The story of how I became a digital nomad with a background in social work is nontraditional and unconventional. When most people think of digital nomads, they think of people who work in tech. To be someone with a traditional job who works remotely, in a field so stereotyped such as social work, often perplexes people.
Yet, due to the pandemic that started in 2019, many ” traditional ” jobs have changed. There is freedom and flexibility now that did not exist for people who work in Social Services, Education, Health, and any other traditional job sector. So while my story is rare or unique, others can do the same.
And here I am, a traveling remote social worker, ready to spill the beans! I love being a research and evaluation consultant in macro social work (with no LMSW, LCSW – only a MSW). So as someone who talks a lot about finding freedom and flexibility outside the office with a nine-to-five job, I thought it would be good to share my story of how I became a digital nomad and how to prepare for a similar journey.
What is a digital nomad?
A digital nomad is a type of remote worker who earns a living online and is not bound by a specific business location, meaning they often travel and work simultaneously. Digital nomads spend one month or more in a place and can be 9-to-5ers, freelancers, or entrepreneurs. They also often earn money working for a company outside the countries and cities they visit.
How do you become a digital nomad?
The common question is, “how do you become a digital nomad?” And to be honest, the answer varies. There are many ways to become a digital nomad. The first step is finding a remote job that allows you to work from various locations.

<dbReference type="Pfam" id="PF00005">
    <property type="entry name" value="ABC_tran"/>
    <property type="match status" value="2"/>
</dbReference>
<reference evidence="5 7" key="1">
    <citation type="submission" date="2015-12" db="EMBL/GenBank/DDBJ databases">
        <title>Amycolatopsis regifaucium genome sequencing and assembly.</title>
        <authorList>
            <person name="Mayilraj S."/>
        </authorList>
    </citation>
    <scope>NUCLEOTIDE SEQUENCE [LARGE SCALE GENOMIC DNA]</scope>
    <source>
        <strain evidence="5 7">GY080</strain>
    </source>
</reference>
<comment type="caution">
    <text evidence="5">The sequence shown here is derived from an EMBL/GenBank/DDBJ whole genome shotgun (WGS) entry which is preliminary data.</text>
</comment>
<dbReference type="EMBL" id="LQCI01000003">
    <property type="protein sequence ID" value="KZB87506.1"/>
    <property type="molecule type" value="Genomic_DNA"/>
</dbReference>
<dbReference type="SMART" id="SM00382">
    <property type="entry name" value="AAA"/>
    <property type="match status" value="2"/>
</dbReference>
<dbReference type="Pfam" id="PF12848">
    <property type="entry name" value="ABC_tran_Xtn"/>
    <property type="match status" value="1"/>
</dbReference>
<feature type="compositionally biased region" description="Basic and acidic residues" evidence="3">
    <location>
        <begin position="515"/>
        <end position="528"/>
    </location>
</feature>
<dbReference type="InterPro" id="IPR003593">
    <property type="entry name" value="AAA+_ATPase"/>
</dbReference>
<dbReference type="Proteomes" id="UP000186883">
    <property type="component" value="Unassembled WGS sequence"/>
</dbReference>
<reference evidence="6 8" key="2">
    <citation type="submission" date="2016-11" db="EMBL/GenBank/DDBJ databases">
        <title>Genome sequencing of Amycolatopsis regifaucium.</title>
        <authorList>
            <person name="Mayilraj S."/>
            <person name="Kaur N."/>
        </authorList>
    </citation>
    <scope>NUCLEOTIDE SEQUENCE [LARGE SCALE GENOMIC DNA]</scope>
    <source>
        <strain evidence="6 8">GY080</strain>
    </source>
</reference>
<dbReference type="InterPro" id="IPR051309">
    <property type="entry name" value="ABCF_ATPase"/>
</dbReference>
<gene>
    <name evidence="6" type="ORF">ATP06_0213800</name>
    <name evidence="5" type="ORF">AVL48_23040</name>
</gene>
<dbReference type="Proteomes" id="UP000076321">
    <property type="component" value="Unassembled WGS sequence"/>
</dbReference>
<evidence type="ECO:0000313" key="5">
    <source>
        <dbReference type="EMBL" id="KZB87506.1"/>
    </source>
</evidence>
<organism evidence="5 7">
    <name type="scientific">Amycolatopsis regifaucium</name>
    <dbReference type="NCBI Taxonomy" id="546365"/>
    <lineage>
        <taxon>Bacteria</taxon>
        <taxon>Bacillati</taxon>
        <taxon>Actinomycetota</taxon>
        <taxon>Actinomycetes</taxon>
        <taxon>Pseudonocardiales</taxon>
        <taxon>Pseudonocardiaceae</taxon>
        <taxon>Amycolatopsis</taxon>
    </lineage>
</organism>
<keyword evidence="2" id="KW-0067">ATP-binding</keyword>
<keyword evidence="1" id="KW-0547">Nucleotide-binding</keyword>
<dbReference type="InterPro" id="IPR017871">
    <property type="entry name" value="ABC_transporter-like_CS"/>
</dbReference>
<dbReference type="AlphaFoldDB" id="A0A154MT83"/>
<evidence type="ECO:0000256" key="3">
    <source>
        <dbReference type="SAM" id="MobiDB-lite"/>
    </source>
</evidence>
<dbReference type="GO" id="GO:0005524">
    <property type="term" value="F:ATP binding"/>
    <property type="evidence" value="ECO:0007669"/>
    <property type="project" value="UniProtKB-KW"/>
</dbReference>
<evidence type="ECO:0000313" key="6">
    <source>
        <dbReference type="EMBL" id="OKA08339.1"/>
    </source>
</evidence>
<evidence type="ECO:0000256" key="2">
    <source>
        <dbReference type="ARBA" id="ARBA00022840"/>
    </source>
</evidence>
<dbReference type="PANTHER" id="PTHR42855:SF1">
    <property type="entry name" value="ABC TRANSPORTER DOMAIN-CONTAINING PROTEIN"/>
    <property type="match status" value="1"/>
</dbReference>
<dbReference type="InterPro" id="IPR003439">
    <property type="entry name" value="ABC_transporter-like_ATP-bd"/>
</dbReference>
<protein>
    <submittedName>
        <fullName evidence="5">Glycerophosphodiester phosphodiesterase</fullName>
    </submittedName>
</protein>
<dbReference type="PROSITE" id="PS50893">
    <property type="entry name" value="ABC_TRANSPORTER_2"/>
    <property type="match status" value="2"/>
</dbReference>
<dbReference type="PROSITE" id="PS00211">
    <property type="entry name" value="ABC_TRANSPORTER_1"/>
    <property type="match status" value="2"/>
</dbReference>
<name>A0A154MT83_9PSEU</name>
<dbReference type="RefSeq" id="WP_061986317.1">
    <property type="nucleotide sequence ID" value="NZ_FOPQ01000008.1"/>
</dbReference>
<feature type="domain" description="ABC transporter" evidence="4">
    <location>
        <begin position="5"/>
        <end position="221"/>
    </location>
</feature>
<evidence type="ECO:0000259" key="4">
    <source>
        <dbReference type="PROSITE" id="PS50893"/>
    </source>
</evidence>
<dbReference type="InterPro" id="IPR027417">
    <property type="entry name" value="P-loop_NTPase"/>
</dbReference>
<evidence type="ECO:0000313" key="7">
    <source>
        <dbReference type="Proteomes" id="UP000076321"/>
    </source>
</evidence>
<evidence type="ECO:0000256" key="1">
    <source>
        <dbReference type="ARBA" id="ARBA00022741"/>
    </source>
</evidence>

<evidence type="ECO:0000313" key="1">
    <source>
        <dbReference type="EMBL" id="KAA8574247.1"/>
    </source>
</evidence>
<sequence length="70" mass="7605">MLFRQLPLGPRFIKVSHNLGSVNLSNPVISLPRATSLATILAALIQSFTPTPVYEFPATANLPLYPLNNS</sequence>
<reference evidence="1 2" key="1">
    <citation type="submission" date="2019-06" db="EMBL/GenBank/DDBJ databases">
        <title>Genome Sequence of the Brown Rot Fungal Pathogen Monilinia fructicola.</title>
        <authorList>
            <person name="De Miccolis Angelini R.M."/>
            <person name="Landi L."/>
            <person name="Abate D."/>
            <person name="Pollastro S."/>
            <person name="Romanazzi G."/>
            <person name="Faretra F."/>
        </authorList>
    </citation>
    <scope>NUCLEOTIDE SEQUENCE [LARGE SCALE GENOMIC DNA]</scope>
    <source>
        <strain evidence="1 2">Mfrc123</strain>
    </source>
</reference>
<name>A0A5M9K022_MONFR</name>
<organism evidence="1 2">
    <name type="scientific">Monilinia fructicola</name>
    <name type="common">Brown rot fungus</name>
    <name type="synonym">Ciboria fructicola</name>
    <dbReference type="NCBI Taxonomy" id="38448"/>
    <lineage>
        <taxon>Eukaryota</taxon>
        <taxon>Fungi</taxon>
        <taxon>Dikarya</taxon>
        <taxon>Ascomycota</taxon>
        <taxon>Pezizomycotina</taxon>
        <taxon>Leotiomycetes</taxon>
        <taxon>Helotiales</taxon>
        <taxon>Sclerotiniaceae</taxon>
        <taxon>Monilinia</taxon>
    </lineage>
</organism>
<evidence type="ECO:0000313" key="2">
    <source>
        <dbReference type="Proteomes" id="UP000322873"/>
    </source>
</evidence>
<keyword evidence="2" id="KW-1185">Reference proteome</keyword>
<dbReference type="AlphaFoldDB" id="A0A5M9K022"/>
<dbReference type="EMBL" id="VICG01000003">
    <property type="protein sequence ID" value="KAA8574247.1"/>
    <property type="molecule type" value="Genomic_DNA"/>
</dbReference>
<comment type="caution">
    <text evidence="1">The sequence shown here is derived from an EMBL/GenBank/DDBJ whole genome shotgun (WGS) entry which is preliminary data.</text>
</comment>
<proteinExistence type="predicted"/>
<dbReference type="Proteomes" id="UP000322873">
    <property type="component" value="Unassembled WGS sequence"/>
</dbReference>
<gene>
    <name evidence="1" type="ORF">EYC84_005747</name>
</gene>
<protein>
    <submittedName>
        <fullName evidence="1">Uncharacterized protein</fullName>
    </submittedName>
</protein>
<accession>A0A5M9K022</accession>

As someone with a traditional job who works remotely, finding a job that works from anywhere in my field can be a bit difficult. In a conventional job like mine, I am still required to have lots of meetings. And because of that, I have to be mindful of time zones which means “working from anywhere” can be difficult.
So if you are seriously considering becoming a digital nomad, you need to figure out what kind of job lifestyle you want. Then finding a remote company that aligns with that lifestyle. Nowadays, “remote” can mean hybrid, remote in the U.S, or indeed “work from anywhere.” The companies vary, so we will have to dig and apply to find the right one for you.
How much money do you need to become a digital nomad?
The amount of money you need to become a digital nomad depends on the person’s lifestyle. However, there are some income requirements for digital nomad visas. These have been launching since 2020, when countries are attracting more remote workers to their cities.
Places such as the Cayman Islands require a salary of $100,000. Other countries, such as Georgia, require $2000 per month. So, in addition to finding a remote job, you must research the country you’re interested in. But you can be a digital nomad without these visas, depending on your passport and general visa requirements, and length of stay.
How I became a digital nomad as a remote social worker
My educational background
It’s not required to have a degree for many remote jobs that can make you a digital nomad! However, in the beginning, I had other dreams. I didn’t even know what a “digital nomad” was until the 2020 pandemic because working remotely was never the end goal.
My original plan was to become an International Social Worker. Instead, I received my undergraduate degree in Psychology and Spanish, with a minor in Women’s and Gender Studies, in 2016. Then I spent a year in Spain on a Fulbright Fellowship and followed that up with a year in the AmeriCorps program Public Allies. Finally, wanting to bridge all my experiences, I enrolled in a Master of Social Work program with a concentration on International Development.
The 2020 pandemic pivot
Eight weeks before graduation, COVID-19 shut everything down – including my postgraduate dreams. In the final semester of my grad school year, I applied to be a traveling social worker on study abroad programs that also traveled worldwide. I wanted to work with students and support them in unpacking their journeys abroad.